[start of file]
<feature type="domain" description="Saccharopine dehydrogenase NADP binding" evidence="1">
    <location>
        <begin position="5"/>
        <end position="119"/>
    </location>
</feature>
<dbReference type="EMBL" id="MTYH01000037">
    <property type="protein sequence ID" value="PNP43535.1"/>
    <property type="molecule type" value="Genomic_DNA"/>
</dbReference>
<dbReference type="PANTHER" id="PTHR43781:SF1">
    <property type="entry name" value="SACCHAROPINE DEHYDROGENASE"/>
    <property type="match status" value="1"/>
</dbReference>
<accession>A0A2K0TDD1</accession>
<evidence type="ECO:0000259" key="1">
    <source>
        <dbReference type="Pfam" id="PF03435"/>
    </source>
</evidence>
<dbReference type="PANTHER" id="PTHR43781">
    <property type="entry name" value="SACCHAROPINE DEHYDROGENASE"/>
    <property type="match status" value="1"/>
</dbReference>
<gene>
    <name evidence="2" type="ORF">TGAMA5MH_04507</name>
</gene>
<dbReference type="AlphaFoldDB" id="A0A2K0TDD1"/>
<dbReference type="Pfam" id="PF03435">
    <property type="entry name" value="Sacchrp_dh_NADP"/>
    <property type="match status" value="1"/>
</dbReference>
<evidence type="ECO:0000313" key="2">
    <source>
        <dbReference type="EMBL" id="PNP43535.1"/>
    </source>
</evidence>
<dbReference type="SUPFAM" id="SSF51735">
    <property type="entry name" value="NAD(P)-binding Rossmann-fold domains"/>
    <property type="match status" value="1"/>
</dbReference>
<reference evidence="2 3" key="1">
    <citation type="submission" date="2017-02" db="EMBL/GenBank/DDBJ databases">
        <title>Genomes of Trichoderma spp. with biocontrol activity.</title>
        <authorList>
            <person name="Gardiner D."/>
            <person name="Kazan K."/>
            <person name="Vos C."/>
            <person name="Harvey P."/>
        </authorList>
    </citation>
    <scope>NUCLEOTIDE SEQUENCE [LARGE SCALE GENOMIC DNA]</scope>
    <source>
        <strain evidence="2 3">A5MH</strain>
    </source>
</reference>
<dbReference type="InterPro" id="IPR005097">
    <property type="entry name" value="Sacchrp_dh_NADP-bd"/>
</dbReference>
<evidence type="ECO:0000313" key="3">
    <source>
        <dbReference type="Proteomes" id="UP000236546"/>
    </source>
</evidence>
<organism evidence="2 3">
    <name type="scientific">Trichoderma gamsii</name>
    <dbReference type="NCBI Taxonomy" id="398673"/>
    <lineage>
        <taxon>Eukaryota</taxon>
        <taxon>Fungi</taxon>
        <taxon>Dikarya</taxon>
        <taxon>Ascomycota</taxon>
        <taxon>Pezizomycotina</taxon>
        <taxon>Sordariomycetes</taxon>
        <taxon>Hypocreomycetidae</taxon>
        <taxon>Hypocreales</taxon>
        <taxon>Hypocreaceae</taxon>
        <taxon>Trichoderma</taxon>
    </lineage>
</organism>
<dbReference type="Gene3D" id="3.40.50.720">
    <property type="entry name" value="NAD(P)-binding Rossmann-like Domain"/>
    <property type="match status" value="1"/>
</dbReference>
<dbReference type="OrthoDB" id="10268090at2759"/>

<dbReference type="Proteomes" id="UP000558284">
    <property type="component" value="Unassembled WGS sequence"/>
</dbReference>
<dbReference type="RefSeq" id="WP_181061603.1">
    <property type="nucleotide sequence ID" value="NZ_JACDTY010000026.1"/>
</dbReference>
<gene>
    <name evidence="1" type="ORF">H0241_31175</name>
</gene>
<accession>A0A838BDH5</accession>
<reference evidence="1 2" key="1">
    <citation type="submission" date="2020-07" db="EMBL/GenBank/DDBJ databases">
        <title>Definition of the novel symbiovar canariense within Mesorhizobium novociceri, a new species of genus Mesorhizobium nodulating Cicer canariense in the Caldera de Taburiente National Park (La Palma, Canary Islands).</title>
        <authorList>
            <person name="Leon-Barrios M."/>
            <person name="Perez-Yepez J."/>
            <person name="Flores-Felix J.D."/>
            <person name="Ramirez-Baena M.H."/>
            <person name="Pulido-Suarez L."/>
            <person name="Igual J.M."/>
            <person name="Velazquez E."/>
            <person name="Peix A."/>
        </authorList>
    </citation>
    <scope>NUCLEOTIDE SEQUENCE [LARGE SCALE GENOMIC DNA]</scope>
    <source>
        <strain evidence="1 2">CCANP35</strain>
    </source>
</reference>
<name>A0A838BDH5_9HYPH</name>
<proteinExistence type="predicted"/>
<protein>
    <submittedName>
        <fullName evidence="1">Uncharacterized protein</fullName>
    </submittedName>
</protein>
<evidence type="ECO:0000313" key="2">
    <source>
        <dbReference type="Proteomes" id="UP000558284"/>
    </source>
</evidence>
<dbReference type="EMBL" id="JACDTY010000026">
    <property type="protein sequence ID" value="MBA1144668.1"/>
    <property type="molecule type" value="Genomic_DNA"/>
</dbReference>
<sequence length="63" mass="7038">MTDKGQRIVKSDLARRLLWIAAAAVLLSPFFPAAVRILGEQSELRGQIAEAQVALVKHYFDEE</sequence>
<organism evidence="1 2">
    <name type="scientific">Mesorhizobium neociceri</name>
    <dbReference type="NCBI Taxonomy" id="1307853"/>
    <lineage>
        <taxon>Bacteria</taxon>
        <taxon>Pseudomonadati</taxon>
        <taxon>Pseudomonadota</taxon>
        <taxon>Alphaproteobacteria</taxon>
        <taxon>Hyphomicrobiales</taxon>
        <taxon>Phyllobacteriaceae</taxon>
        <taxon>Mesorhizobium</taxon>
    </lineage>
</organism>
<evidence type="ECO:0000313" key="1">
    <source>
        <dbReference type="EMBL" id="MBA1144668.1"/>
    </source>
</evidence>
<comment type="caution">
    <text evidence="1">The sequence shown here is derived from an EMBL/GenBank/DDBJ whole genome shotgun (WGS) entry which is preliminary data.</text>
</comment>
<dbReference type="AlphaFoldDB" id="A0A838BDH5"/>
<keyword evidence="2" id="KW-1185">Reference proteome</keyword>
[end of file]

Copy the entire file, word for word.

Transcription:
<feature type="domain" description="Saccharopine dehydrogenase NADP binding" evidence="1">
    <location>
        <begin position="5"/>
        <end position="119"/>
    </location>
</feature>
<dbReference type="EMBL" id="MTYH01000037">
    <property type="protein sequence ID" value="PNP43535.1"/>
    <property type="molecule type" value="Genomic_DNA"/>
</dbReference>
<dbReference type="PANTHER" id="PTHR43781:SF1">
    <property type="entry name" value="SACCHAROPINE DEHYDROGENASE"/>
    <property type="match status" value="1"/>
</dbReference>
<accession>A0A2K0TDD1</accession>
<evidence type="ECO:0000259" key="1">
    <source>
        <dbReference type="Pfam" id="PF03435"/>
    </source>
</evidence>
<dbReference type="PANTHER" id="PTHR43781">
    <property type="entry name" value="SACCHAROPINE DEHYDROGENASE"/>
    <property type="match status" value="1"/>
</dbReference>
<gene>
    <name evidence="2" type="ORF">TGAMA5MH_04507</name>
</gene>
<dbReference type="AlphaFoldDB" id="A0A2K0TDD1"/>
<dbReference type="Pfam" id="PF03435">
    <property type="entry name" value="Sacchrp_dh_NADP"/>
    <property type="match status" value="1"/>
</dbReference>
<evidence type="ECO:0000313" key="2">
    <source>
        <dbReference type="EMBL" id="PNP43535.1"/>
    </source>
</evidence>
<dbReference type="SUPFAM" id="SSF51735">
    <property type="entry name" value="NAD(P)-binding Rossmann-fold domains"/>
    <property type="match status" value="1"/>
</dbReference>
<reference evidence="2 3" key="1">
    <citation type="submission" date="2017-02" db="EMBL/GenBank/DDBJ databases">
        <title>Genomes of Trichoderma spp. with biocontrol activity.</title>
        <authorList>
            <person name="Gardiner D."/>
            <person name="Kazan K."/>
            <person name="Vos C."/>
            <person name="Harvey P."/>
        </authorList>
    </citation>
    <scope>NUCLEOTIDE SEQUENCE [LARGE SCALE GENOMIC DNA]</scope>
    <source>
        <strain evidence="2 3">A5MH</strain>
    </source>
</reference>
<dbReference type="InterPro" id="IPR005097">
    <property type="entry name" value="Sacchrp_dh_NADP-bd"/>
</dbReference>
<evidence type="ECO:0000313" key="3">
    <source>
        <dbReference type="Proteomes" id="UP000236546"/>
    </source>
</evidence>
<organism evidence="2 3">
    <name type="scientific">Trichoderma gamsii</name>
    <dbReference type="NCBI Taxonomy" id="398673"/>
    <lineage>
        <taxon>Eukaryota</taxon>
        <taxon>Fungi</taxon>
        <taxon>Dikarya</taxon>
        <taxon>Ascomycota</taxon>
        <taxon>Pezizomycotina</taxon>
        <taxon>Sordariomycetes</taxon>
        <taxon>Hypocreomycetidae</taxon>
        <taxon>Hypocreales</taxon>
        <taxon>Hypocreaceae</taxon>
        <taxon>Trichoderma</taxon>
    </lineage>
</organism>
<dbReference type="Gene3D" id="3.40.50.720">
    <property type="entry name" value="NAD(P)-binding Rossmann-like Domain"/>
    <property type="match status" value="1"/>
</dbReference>
<dbReference type="OrthoDB" id="10268090at2759"/>

<dbReference type="Proteomes" id="UP000558284">
    <property type="component" value="Unassembled WGS sequence"/>
</dbReference>
<dbReference type="RefSeq" id="WP_181061603.1">
    <property type="nucleotide sequence ID" value="NZ_JACDTY010000026.1"/>
</dbReference>
<gene>
    <name evidence="1" type="ORF">H0241_31175</name>
</gene>
<accession>A0A838BDH5</accession>
<reference evidence="1 2" key="1">
    <citation type="submission" date="2020-07" db="EMBL/GenBank/DDBJ databases">
        <title>Definition of the novel symbiovar canariense within Mesorhizobium novociceri, a new species of genus Mesorhizobium nodulating Cicer canariense in the Caldera de Taburiente National Park (La Palma, Canary Islands).</title>
        <authorList>
            <person name="Leon-Barrios M."/>
            <person name="Perez-Yepez J."/>
            <person name="Flores-Felix J.D."/>
            <person name="Ramirez-Baena M.H."/>
            <person name="Pulido-Suarez L."/>
            <person name="Igual J.M."/>
            <person name="Velazquez E."/>
            <person name="Peix A."/>
        </authorList>
    </citation>
    <scope>NUCLEOTIDE SEQUENCE [LARGE SCALE GENOMIC DNA]</scope>
    <source>
        <strain evidence="1 2">CCANP35</strain>
    </source>
</reference>
<name>A0A838BDH5_9HYPH</name>
<proteinExistence type="predicted"/>
<protein>
    <submittedName>
        <fullName evidence="1">Uncharacterized protein</fullName>
    </submittedName>
</protein>
<evidence type="ECO:0000313" key="2">
    <source>
        <dbReference type="Proteomes" id="UP000558284"/>
    </source>
</evidence>
<dbReference type="EMBL" id="JACDTY010000026">
    <property type="protein sequence ID" value="MBA1144668.1"/>
    <property type="molecule type" value="Genomic_DNA"/>
</dbReference>
<sequence length="63" mass="7038">MTDKGQRIVKSDLARRLLWIAAAAVLLSPFFPAAVRILGEQSELRGQIAEAQVALVKHYFDEE</sequence>
<organism evidence="1 2">
    <name type="scientific">Mesorhizobium neociceri</name>
    <dbReference type="NCBI Taxonomy" id="1307853"/>
    <lineage>
        <taxon>Bacteria</taxon>
        <taxon>Pseudomonadati</taxon>
        <taxon>Pseudomonadota</taxon>
        <taxon>Alphaproteobacteria</taxon>
        <taxon>Hyphomicrobiales</taxon>
        <taxon>Phyllobacteriaceae</taxon>
        <taxon>Mesorhizobium</taxon>
    </lineage>
</organism>
<evidence type="ECO:0000313" key="1">
    <source>
        <dbReference type="EMBL" id="MBA1144668.1"/>
    </source>
</evidence>
<comment type="caution">
    <text evidence="1">The sequence shown here is derived from an EMBL/GenBank/DDBJ whole genome shotgun (WGS) entry which is preliminary data.</text>
</comment>
<dbReference type="AlphaFoldDB" id="A0A838BDH5"/>
<keyword evidence="2" id="KW-1185">Reference proteome</keyword>